Nektar were a German progressive rock band who hit a commercial and artistic peak in 1974, with their Remember The Future album. In many ways, 1974 was the last year that prog was taken seriously in the marketplace. People quickly soured on double-Lps PP devoted to a single song (see Tales From Topographic Oceans by Yes), and punk was just around the corner. Nektar didn’t get the memo however, and pressed forward.
By 1980, they had released a couple more albums, and dramatically re-shuffled their lineup. Meanwhile, prog had bogged down into a wasteland of failed ideas, and had been largely written off. Those groups who did survive had completely reinvented themselves. Yes and Genesis were about the only ones who made the transition. Although nobody was really paying attention to Nektar anymore, they put together a very strong album titled Man In The Moon. As leader Roye Albright put it, “We found a strong outfit to play the old Nektar and also the new.”
Man In The Moon was filled with shorter, more commercial tracks than what had come before. Older fans grumbled about the change, and very few new ones were added. The album quickly disappeared. Nektar would not record again for 24 years. After their acclaimed Nektar Retrospektive compilation last year, Cleopatra Records have reissued Man In The Moon, in tandem with their 2004 effort, Evolution.
Listening to Man In The Moon all these years later, it is clear that the band had found a viable new direction to pursue. The album leads off with “Too Young To Die.” The lyrical sentiments may have been wishful thinking on the band’s part, but this prog-pop hybrid actually works quite well. It certainly makes more sense than “Abacab.” As the album spools out, it becomes clear that the foursome understood the new realities of the music biz. “Telephone” is a nice ballad, and “Far Away” is a very radio friendly track. Nektar had not quite abandoned the glories of prog yet either. The title song is a great example of this.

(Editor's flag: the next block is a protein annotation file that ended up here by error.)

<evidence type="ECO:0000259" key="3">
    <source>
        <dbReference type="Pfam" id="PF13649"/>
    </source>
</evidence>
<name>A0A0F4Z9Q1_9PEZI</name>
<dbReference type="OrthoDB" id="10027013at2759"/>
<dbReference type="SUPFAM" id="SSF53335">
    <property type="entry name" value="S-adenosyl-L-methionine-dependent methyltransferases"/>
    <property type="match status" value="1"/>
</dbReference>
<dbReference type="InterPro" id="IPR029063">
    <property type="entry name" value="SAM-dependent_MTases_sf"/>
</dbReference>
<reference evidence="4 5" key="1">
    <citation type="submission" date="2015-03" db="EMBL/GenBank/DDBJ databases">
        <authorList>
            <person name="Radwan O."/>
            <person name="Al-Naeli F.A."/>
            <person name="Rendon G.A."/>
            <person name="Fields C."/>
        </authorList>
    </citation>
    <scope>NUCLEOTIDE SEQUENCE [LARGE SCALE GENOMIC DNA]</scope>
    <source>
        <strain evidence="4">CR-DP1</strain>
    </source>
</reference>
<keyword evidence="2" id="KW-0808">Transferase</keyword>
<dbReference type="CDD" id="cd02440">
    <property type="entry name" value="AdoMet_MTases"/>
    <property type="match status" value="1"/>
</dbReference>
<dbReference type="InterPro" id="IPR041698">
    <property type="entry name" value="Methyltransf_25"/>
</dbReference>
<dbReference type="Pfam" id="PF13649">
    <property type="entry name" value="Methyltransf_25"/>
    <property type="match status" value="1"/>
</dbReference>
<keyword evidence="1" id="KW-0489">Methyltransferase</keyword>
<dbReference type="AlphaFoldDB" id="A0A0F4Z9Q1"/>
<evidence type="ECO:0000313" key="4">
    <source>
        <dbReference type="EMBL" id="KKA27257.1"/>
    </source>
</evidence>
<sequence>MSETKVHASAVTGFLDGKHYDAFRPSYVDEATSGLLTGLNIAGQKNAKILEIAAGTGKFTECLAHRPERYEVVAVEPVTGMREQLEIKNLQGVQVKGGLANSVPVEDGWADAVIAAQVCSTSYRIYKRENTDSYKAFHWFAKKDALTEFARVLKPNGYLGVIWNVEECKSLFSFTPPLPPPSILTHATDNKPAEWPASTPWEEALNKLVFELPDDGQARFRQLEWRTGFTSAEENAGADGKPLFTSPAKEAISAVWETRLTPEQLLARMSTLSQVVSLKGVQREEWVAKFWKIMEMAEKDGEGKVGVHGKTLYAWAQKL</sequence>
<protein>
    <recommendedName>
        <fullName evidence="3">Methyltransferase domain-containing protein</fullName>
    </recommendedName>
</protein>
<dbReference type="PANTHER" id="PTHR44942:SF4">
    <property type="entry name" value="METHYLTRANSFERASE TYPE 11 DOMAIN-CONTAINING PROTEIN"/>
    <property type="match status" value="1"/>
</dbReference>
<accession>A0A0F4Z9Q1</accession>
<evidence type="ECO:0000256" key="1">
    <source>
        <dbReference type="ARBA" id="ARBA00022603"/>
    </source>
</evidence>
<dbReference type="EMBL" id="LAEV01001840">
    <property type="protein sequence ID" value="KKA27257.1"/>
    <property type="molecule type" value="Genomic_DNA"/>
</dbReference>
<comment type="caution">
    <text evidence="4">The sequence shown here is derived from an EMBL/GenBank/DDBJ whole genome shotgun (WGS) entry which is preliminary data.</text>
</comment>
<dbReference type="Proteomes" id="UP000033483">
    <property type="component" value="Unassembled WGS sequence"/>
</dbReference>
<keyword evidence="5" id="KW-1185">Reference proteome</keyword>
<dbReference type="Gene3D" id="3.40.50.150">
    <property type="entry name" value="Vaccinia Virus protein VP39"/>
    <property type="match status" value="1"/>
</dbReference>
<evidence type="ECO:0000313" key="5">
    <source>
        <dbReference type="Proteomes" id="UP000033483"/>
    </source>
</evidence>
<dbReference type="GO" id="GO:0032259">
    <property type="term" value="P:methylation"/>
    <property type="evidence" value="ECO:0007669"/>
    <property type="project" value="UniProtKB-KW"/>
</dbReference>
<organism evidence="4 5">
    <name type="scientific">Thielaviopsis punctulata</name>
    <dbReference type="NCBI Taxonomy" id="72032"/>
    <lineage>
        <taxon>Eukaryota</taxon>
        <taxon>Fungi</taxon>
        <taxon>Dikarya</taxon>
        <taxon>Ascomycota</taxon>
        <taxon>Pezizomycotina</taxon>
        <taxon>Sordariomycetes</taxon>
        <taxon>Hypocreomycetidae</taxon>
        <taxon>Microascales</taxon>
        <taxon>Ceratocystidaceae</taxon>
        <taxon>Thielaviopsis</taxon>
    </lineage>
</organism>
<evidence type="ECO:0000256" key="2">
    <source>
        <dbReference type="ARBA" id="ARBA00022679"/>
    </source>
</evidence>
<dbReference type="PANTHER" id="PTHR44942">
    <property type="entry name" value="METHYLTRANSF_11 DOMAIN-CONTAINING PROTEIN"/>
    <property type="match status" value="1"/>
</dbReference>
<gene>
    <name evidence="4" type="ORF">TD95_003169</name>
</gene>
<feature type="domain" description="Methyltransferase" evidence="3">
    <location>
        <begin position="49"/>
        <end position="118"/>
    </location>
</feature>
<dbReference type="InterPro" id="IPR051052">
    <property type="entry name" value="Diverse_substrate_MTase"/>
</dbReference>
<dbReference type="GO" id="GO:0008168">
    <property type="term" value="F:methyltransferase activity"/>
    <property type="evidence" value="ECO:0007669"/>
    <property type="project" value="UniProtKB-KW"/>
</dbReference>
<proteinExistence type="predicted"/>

Faced with a complete lack of interest following Man In The Moon, Nektar went on hiatus for 24 years. The catalyst for their reformation came when they were contacted to play an Art Rock festival in New Jersey (of all places). Their successful appearance led them to hit the studio, and eventually emerge with Evolution.
From the opening keyboard bombast of “Camouflage To White,” it is clear that Nektar are back doing what they do best. This album is prog, pure and simple, with no apologies. With tracks such as “Phazed By The Storm,” and “Dancin’ Into The Void,” these guys have embraced their past wholeheartedly. The follow-up Always EP is also included in the package. This was a four-song set featuring single edits of two Evolution songs, plus live in the studio versions of two others.
Listening to this material together in one sitting is an interesting experience. With Man In The Moon we hear a band trying to slough off their past, and reinvent themselves. With Evolution we are presented with the same guys, now 40 years removed from their moment in the sun, back at it. It is a very cool package, and once again, Cleopatra have done an outstanding job in the presentation. The set comes in a deluxe, gatefold sleeve, and features an informative booklet as well. The audience for something like this may be specialized, but for anyone interested in such things, this double-disc collection is highly recommended.